Skip to main content
Explore URMC

URMC Logo

menu
URMC / Encyclopedia / Content

Protein C (Blood)

Does this test have other names?

No.

What is this test?

This test measures the level of protein C in your blood. Protein C helps your blood clot normally.

If you have too little protein C (protein C deficiency), it means that your blood may clot too much. Problems with blood clotting can be quite serious and possibly fatal if a blood clot reaches the lungs (pulmonary embolism).

Having too much protein C does not usually cause any medical problems. 

Protein C deficiency is an inherited condition. It can cause mild or severe symptoms, depending on whether you inherit one or two abnormal copies of the gene. About 1 in 500 people has a mild protein C deficiency, and about 1 in 4 million babies is born with a severe protein C deficiency. Protein C deficiency may very rarely be acquired through various causes.

Even people with mild protein C deficiency are at risk for serious blood clots that can be caused by:

  • Being pregnant

  • Having surgery

  • Getting older

  • Not moving around often

Why do I need this test?

You may need this test if you:

  • Had a blood clot in the past

  • Have a family member with a protein C deficiency

  • Have a family member with a blood clotting disorder

  • Have blood that does not clot normally

What other tests might I have along with this test?

Your healthcare provider may look for any other abnormalities in your blood that could explain your blood clotting problems.

What do my test results mean?

Test results may vary depending on your age, gender, health history, the method used for the test, and other things. Your test results may not mean you have a problem. Ask your healthcare provider what your test results mean for you. 

A normal level of protein C in the blood is between 70% and 140%. Lower-than-normal readings may mean that you have a protein C deficiency.

A lower-than-normal level of protein C may be caused by:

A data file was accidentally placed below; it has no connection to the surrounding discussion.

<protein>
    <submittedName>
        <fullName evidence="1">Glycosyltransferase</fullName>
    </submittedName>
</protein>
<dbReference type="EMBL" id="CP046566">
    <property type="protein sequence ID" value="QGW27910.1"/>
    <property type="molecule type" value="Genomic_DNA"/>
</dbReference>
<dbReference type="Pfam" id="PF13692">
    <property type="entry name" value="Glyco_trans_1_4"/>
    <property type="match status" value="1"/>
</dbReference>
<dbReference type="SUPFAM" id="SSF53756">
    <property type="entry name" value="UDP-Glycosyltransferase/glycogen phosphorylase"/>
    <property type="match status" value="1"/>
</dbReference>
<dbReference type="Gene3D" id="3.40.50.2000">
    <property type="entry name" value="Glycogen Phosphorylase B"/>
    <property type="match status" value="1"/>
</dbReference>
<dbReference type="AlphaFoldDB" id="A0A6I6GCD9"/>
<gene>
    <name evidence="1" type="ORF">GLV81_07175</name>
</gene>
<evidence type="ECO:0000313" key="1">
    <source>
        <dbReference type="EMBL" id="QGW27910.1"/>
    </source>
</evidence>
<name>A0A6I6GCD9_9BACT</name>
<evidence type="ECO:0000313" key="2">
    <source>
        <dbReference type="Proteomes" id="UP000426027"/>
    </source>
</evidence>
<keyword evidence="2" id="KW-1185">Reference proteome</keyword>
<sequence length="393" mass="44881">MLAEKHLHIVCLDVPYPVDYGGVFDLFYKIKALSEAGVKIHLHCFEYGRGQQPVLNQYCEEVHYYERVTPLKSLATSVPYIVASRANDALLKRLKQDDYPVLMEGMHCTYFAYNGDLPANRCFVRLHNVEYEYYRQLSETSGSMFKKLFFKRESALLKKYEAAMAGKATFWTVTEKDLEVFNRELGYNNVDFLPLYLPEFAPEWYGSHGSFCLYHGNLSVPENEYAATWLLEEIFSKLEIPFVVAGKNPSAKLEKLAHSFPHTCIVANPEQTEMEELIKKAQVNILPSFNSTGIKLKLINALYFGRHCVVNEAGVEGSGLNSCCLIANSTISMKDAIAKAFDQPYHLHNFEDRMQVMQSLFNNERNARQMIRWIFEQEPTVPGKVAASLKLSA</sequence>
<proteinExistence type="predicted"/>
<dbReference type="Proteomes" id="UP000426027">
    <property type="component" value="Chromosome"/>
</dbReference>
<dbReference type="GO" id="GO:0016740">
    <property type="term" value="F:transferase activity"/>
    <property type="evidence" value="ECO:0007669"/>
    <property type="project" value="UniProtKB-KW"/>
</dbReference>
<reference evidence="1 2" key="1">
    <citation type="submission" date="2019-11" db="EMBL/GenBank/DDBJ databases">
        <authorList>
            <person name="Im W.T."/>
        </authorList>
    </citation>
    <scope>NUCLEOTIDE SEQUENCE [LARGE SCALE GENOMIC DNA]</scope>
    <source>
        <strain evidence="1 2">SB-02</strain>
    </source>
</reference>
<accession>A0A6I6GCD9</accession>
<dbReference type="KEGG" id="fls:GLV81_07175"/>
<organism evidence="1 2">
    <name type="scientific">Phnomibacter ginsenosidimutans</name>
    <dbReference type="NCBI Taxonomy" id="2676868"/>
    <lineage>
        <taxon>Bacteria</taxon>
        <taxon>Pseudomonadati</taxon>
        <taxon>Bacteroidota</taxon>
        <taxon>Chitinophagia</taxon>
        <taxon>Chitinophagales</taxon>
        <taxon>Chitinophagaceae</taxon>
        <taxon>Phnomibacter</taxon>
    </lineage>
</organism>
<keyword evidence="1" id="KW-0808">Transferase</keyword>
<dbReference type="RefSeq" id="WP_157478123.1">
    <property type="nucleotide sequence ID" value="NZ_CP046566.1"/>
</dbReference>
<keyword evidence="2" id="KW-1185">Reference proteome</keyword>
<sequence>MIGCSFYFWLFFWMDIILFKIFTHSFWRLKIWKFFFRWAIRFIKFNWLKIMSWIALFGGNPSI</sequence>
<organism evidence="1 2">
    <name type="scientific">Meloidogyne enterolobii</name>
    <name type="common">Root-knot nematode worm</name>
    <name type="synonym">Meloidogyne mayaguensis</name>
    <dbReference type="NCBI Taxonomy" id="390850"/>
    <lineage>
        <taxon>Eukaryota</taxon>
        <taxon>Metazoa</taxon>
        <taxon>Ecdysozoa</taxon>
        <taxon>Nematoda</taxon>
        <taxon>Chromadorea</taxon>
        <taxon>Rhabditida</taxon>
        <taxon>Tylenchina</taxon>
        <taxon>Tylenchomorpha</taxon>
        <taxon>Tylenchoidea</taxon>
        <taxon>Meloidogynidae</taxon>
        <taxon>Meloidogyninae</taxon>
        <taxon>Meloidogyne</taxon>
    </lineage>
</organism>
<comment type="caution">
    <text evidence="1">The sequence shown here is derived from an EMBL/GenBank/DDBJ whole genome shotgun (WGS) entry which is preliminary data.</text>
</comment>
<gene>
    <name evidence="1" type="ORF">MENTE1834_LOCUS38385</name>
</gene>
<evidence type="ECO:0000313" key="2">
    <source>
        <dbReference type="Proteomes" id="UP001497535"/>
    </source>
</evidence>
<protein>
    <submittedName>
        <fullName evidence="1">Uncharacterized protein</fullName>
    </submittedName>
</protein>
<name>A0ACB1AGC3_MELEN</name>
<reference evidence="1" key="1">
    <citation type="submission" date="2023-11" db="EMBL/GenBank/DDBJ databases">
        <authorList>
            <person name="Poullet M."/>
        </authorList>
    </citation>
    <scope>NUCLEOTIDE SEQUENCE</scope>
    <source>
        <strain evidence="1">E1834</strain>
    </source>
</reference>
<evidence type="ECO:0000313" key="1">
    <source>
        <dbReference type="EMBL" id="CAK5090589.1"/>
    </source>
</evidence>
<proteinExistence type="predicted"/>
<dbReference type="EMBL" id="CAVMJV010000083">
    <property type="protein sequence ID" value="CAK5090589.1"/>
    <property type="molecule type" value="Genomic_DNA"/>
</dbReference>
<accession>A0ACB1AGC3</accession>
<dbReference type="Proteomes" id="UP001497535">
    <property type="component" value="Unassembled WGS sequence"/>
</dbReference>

• Blood-thinning medicines, such as warfarin

  • Kidney problems

  • Deficiency in vitamin K

  • Inherited protein C deficiency

  • Condition that causes the blood to clot too much (consumptive coagulopathy)

How is this test done?

The test is done with a blood sample. A needle is used to draw blood from a vein in your arm or hand. 

Does this test pose any risks?

Having a blood test with a needle carries some risks. These include bleeding, infection, bruising, and feeling lightheaded. When the needle pricks your arm or hand, you may feel a slight sting or pain. Afterward, the site may be sore. 

What might affect my test results?

Taking certain medicines may affect your test results. If you take a medicine called stanozol or birth control pills, you may have a higher-than-normal level of protein C in your blood.

How do I get ready for this test?

Your healthcare provider will tell you if you need to stop taking any of your usual medicines on the day of the test. Ask your provider whether you should avoid eating or drinking anything for several hours before the test. Be sure your provider knows about all medicines, herbs, vitamins, and supplements you are taking. This includes medicines that don't need a prescription and any illicit drugs you may use.   

Medical Reviewers:

  • Freeborn, Donna, PhD, CNM, FNP
  • Haldeman-Englert, Chad, MD